Digital for a quick post, but a ‘classic’ lens is still better – unless you’ve got a lot of money

At last we’ve had some beautiful weather, ideal for photography and walking, but unfortunately it’s also ideal for doing some long-overdue work on Lofty the camper van so almost no opportunity for photography. I began to draft this on Tuesday, before leaving for work in York, but was too busy to finish it before today (Friday). The two days ‘off’ blogging also means there are a lot of posts to go through.

I think that, despite using 35mm for many years, I’m a medium format person at heart. I find it really difficult to use up 36 exposures, or even 24, in a short period of time and find myself taking shots I normally would not, just to use up the film rather than ‘waste’ the unexposed frames (stereotypical Tyke!).

So, having one long reel of bulk film (Agfa APX 400S) I’ve been loading up some cassettes with about 12 exposures and for moment I’ve put one in a Cosina CX-2 and one in a Vivitar Ultra Wide & Slim and slipped one in each pocket – maybe I’ll get the opportunity to expose some soon so I can do a post on each of these ‘unusual’ cameras.


Getting this kind of shot takes a lot of patience and the freedom to make many exposures, so digital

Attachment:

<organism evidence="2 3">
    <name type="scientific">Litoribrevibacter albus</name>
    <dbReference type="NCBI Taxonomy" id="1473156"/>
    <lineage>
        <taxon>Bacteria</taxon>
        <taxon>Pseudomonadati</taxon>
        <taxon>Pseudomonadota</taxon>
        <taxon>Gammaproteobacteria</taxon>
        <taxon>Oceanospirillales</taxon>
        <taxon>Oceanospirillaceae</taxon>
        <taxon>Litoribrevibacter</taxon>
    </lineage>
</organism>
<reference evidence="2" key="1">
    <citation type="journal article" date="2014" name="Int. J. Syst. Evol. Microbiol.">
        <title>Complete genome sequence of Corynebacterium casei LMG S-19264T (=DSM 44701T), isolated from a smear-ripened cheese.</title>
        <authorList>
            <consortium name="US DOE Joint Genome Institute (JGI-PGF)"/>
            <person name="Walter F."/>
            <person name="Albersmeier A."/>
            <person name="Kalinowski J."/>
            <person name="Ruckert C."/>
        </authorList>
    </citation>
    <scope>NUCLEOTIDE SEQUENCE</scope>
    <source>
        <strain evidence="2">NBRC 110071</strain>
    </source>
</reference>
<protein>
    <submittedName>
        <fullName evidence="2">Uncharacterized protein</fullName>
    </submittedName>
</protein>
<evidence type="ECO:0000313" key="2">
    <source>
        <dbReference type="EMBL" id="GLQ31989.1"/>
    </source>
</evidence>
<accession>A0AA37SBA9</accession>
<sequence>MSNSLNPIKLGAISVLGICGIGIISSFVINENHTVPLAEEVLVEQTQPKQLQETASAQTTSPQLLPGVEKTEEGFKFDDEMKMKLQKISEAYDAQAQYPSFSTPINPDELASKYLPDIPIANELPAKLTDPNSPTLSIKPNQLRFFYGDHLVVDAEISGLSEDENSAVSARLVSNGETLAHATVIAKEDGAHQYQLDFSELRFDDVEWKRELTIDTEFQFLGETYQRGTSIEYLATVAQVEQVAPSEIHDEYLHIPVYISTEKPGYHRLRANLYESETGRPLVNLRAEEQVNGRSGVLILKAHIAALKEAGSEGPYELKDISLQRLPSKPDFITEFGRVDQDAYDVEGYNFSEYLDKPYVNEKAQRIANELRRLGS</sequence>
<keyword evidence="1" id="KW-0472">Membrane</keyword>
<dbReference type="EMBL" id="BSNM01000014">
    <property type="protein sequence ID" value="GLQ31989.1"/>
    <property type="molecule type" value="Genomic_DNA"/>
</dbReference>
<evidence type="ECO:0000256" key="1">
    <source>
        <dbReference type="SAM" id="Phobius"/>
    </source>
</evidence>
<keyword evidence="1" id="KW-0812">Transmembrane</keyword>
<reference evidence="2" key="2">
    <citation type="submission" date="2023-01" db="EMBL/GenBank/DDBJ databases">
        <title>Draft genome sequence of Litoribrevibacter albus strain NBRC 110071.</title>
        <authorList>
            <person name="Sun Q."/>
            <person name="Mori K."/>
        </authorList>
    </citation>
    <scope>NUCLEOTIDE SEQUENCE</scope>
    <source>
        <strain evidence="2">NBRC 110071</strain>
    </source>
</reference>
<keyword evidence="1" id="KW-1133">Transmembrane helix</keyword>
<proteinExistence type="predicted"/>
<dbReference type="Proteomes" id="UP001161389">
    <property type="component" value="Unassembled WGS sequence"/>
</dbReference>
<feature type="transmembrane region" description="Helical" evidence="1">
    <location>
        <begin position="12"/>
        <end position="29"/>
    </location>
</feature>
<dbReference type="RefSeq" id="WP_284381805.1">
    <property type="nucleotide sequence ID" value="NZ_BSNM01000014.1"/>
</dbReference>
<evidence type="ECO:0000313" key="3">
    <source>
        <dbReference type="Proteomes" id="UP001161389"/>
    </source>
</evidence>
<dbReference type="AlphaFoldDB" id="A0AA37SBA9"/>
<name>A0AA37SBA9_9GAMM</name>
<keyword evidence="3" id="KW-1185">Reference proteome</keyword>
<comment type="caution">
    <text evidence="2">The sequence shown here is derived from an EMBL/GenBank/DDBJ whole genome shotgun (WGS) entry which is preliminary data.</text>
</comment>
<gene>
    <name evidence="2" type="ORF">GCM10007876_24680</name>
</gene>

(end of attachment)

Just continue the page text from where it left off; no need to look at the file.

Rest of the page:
June, on the left, has no sight so identifies the Scrabble pieces by feel but needs her supporter to identify words on the board. Caroline on the right has some sight but multiple severe other disabilities, as does June, so to capture them to show them both clearly involved and happy – as they are – needs a lot of patience and the freedom to make many exposures – digital is ideal for this.

I do use digital for shots at work for two reasons: the first is the obvious, I often need the shot in a hurry, perhaps for a story for the Press; the second is perhaps less obvious. I am generally shooting people with multiple disabilities and my aim always is to try to communicate their abilities, not their disabilities, and that often means I need to take a lot of shots.

Small aperture of the digital lens means it's difficult to 'lose' the confusing background.

Small aperture of the digital lens means it’s difficult to ‘lose’ the confusing background.

Using the manual Zeiss Planar it's much easier to isolate the subject

Using the manual Zeiss Planar it’s much easier to isolate the subject

However, a big problem with digital for me is that unless you can spend a great deal of money, digital lenses, particularly zooms, have relatively small apertures – especially as soon as you zoom in – so differential focus cannot be used to isolate the subject. The shot on the left, of Chris and his supporter, is confused by the fire extinguisher, door, etc pretty sharp in the background – a consequence of the digital lens small aperture at about 100mm equivalent. For the shot on the right, of Robert playing Scrabble, I used the manual Contax Zeiss 50mm f/1.4 Planar – 100mm equivalent on the micro 4/3 Lumix, so was able to effectively get rid of the background objects. The problem remaining for me is to focus using the LCD screen rather than a decent optical viewfinder; you can see that I didn’t quite achieve my aim of having Robert sharply in focus. The optical viewfinder was, for me, a big advantage of the Canon 5D I used before I sold it.